Summary: A look at King Uzziah and the way that success must be handled with care lest we allow it to replace our perceived need for God in our lives.
1. Title: Too Good for God
3. Audience: Villa Heights Christian Church, AM crowd, 6-11-06, 4th in the series “The Kings and I”
-for the people to understand the dangers of success, its typical cycle, and how to break the cycle
-for the people to feel concerned for the need to keep success in perspective, determined to have God-centered goals, and to not forget what God has taught us through life and the examples of others
-for the people to look back on their own lives to see what God has taught them about success and to check their perspective on life and their goals against what God wants them to be doing
5. When I finish my sermon I want my audience to daily make choices of holiness over worldly success
6. Type: textual
7. Dominant Thought: God opposes the proud but gives grace to the humble
Intro: NBC has sunk into last place, so now they’re going to play the lottery. This past Thursday, they introduced a new summer series called “Windfall.” I didn’t get to see it, but the previews told a little of the story. 20 people share a winning lottery ticket of about $18 million apiece. The effects are quick and dramatic.
• One married couple is giddy with the new wealth, but one of the other winners is the wife’s ex-lover. So, his wife becomes suspicious.
• One teen watches painfully, as her estranged parents argue about the money.
You get the impression that there are going to be big life changes, and many of them aren’t good. Laurie McCarthy, who created the show, says the characters are "drunk with possibility.” That “a win like this that’s so sudden and so monumental might ripple out in different ways with different people."
Others say the show is more of a “losing ticket.” Time, and ratings, will tell.
One thing’s for sure: many people have at least some interest in what it’s like to have your ship come in.
The subject at hand this morning is what happens to people when they experience success in life. There’s a good study of it through the life of the 9th king of Judah, King Uzziah – also called Azariah, whose story is in 2 Chron 26. The short version of his 52 years reign is like the other kings we’ve been looking at, v.4: He did what was right in the eyes of the LORD, just as his father Amaziah had done. He ruled at a time when Judah was at its strongest, and the major part of ch. 26 is a detail listing of all the things he accomplished.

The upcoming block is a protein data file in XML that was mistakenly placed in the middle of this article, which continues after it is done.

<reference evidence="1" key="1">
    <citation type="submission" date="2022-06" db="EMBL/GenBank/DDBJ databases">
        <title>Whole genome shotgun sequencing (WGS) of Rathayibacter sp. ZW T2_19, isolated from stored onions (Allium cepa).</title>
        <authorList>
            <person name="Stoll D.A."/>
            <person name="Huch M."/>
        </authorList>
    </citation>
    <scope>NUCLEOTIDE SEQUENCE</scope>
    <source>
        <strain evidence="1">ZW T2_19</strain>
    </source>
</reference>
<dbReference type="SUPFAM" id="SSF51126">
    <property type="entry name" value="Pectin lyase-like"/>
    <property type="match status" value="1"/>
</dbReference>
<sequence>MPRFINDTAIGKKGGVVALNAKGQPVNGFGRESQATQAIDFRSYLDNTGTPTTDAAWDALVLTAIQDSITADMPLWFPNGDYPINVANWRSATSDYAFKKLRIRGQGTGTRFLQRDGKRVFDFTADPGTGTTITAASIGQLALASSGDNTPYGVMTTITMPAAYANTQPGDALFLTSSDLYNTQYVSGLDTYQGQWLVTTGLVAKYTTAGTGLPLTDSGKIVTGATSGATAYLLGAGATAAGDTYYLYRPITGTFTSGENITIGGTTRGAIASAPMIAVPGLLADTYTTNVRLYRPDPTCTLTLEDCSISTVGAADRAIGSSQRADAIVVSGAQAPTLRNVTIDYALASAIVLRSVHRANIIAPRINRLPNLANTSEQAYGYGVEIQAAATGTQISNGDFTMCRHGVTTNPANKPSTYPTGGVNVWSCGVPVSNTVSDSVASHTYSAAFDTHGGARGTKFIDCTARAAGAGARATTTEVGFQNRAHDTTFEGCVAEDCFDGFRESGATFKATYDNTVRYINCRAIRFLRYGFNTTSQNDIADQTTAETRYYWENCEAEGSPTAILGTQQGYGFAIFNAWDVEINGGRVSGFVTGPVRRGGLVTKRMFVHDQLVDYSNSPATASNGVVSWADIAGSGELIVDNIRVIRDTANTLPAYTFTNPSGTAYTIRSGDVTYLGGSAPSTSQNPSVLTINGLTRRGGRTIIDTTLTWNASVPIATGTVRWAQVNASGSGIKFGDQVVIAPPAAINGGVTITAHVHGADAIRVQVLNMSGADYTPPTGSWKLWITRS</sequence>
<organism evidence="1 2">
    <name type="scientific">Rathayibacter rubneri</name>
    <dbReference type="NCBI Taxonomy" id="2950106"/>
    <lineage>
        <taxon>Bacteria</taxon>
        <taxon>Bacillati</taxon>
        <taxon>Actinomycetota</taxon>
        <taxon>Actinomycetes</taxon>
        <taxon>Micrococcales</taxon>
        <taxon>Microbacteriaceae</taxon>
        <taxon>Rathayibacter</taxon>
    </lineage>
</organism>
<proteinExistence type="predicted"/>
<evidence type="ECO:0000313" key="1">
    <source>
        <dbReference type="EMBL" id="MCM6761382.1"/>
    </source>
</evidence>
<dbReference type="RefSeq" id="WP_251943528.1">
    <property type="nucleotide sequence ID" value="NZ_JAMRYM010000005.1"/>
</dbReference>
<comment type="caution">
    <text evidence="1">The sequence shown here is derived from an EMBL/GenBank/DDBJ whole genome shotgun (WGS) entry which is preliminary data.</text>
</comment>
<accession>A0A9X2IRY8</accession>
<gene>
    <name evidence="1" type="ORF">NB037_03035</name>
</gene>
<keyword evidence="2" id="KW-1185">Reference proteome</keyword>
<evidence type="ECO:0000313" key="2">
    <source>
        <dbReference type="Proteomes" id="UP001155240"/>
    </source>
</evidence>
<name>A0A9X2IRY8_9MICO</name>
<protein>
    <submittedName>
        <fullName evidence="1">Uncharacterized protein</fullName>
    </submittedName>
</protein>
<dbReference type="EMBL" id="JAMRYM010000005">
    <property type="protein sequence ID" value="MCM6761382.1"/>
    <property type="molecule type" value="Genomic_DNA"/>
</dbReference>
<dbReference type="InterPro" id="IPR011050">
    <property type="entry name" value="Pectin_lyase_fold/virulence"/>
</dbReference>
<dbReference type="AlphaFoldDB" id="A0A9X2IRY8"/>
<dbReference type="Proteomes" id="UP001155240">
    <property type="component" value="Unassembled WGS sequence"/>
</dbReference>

He warred against the Philistines – long-time enemies of the Jews, and took over several of their towns. Then, he rebuilt towns, and moved in people of Judah to live among them. God also helped him against other enemies, so that Judah became strong.
Uzziah forced the Ammonites to pay tribute to him – kind of an extortion thing – Just picture some Jewish guy named Guido telling the Ammonite ambassador: “You should pay the king some big bucks, because it would be very regrettable if some unfortunate happenings were to disrupt the security of your cities.”
Uzziah built towers in Jerusalem and the desert to post lookouts against attacks. He dug cisterns in the desert to provide for livestock. He had people working the vineyards and fields – he loved the soil, and we can assume that the nation’s agricultural output increased. Read the 26th chapter and you’ll also come to understand that he had a well-organized, well-equipped, well-trained army. He even built machines to shoot arrows and large stones – ballistas and catapults, like the Romans would develop and use a few centuries later. The writer of Chronicles paints the picture of a godly, successful, talented, blessed leader. He was greatly helped by God.
v. 5b: As long as he sought the LORD, God gave him success
You can almost hear how that’s an open-ended statement. “As long as he sought the LORD…” Sure enough, in v16, we read this:
v. 16a But after Uzziah became powerful, his pride led to his downfall.
Pride has led individuals into all kinds of behavior and downfalls through the centuries. We’ll look at a few this morning. There’s one that seems especially significant to me. It shouts to us just how serious an issue pride is, because it’s likely a passage that describes Satan’s transition from being a holy angel of heaven to the prince of darkness. It’s directed to the king of Babylon, and it may be the only information we have about where Satan came from.
How you have fallen from heaven, O morning star, son of the dawn! You have been cast down to the earth, you who once laid low the nations! You said in your heart, "I will ascend to heaven; I will raise my throne above the stars of God; I will sit enthroned on the mount of assembly, on the utmost heights of the sacred mountain. I will ascend above the tops of the clouds; I will make myself like the Most High." But you are brought down to the grave, to the depths of the pit.